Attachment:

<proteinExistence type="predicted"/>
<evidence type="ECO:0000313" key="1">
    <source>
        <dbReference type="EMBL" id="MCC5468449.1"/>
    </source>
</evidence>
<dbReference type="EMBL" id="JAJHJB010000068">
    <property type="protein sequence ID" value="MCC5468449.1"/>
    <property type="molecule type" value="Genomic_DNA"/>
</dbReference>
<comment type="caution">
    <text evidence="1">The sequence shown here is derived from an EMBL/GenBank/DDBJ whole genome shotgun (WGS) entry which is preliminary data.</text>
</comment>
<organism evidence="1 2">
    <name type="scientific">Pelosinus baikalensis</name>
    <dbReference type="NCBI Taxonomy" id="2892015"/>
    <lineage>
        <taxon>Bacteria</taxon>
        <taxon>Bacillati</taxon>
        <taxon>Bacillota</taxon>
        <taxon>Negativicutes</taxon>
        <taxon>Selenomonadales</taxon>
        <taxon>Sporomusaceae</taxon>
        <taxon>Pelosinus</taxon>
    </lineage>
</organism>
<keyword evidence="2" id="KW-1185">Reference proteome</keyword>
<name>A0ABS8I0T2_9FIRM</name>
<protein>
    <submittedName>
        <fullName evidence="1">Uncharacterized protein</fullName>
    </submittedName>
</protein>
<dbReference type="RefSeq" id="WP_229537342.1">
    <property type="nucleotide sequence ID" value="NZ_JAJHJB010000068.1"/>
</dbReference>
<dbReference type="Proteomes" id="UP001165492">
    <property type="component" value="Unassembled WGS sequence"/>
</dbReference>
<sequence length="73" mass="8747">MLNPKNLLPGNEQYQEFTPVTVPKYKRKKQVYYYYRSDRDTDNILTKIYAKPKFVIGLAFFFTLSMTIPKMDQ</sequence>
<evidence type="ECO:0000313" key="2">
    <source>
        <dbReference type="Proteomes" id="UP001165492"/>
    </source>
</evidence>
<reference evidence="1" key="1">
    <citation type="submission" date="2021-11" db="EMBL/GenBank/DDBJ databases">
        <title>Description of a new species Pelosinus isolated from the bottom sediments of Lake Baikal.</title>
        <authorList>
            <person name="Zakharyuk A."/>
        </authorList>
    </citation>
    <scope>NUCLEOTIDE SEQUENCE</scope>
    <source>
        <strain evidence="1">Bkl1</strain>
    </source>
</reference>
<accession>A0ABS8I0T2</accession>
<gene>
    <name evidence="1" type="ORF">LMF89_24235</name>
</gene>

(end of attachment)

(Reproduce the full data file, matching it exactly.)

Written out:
<proteinExistence type="predicted"/>
<evidence type="ECO:0000313" key="1">
    <source>
        <dbReference type="EMBL" id="MCC5468449.1"/>
    </source>
</evidence>
<dbReference type="EMBL" id="JAJHJB010000068">
    <property type="protein sequence ID" value="MCC5468449.1"/>
    <property type="molecule type" value="Genomic_DNA"/>
</dbReference>
<comment type="caution">
    <text evidence="1">The sequence shown here is derived from an EMBL/GenBank/DDBJ whole genome shotgun (WGS) entry which is preliminary data.</text>
</comment>
<organism evidence="1 2">
    <name type="scientific">Pelosinus baikalensis</name>
    <dbReference type="NCBI Taxonomy" id="2892015"/>
    <lineage>
        <taxon>Bacteria</taxon>
        <taxon>Bacillati</taxon>
        <taxon>Bacillota</taxon>
        <taxon>Negativicutes</taxon>
        <taxon>Selenomonadales</taxon>
        <taxon>Sporomusaceae</taxon>
        <taxon>Pelosinus</taxon>
    </lineage>
</organism>
<keyword evidence="2" id="KW-1185">Reference proteome</keyword>
<name>A0ABS8I0T2_9FIRM</name>
<protein>
    <submittedName>
        <fullName evidence="1">Uncharacterized protein</fullName>
    </submittedName>
</protein>
<dbReference type="RefSeq" id="WP_229537342.1">
    <property type="nucleotide sequence ID" value="NZ_JAJHJB010000068.1"/>
</dbReference>
<dbReference type="Proteomes" id="UP001165492">
    <property type="component" value="Unassembled WGS sequence"/>
</dbReference>
<sequence length="73" mass="8747">MLNPKNLLPGNEQYQEFTPVTVPKYKRKKQVYYYYRSDRDTDNILTKIYAKPKFVIGLAFFFTLSMTIPKMDQ</sequence>
<evidence type="ECO:0000313" key="2">
    <source>
        <dbReference type="Proteomes" id="UP001165492"/>
    </source>
</evidence>
<reference evidence="1" key="1">
    <citation type="submission" date="2021-11" db="EMBL/GenBank/DDBJ databases">
        <title>Description of a new species Pelosinus isolated from the bottom sediments of Lake Baikal.</title>
        <authorList>
            <person name="Zakharyuk A."/>
        </authorList>
    </citation>
    <scope>NUCLEOTIDE SEQUENCE</scope>
    <source>
        <strain evidence="1">Bkl1</strain>
    </source>
</reference>
<accession>A0ABS8I0T2</accession>
<gene>
    <name evidence="1" type="ORF">LMF89_24235</name>
</gene>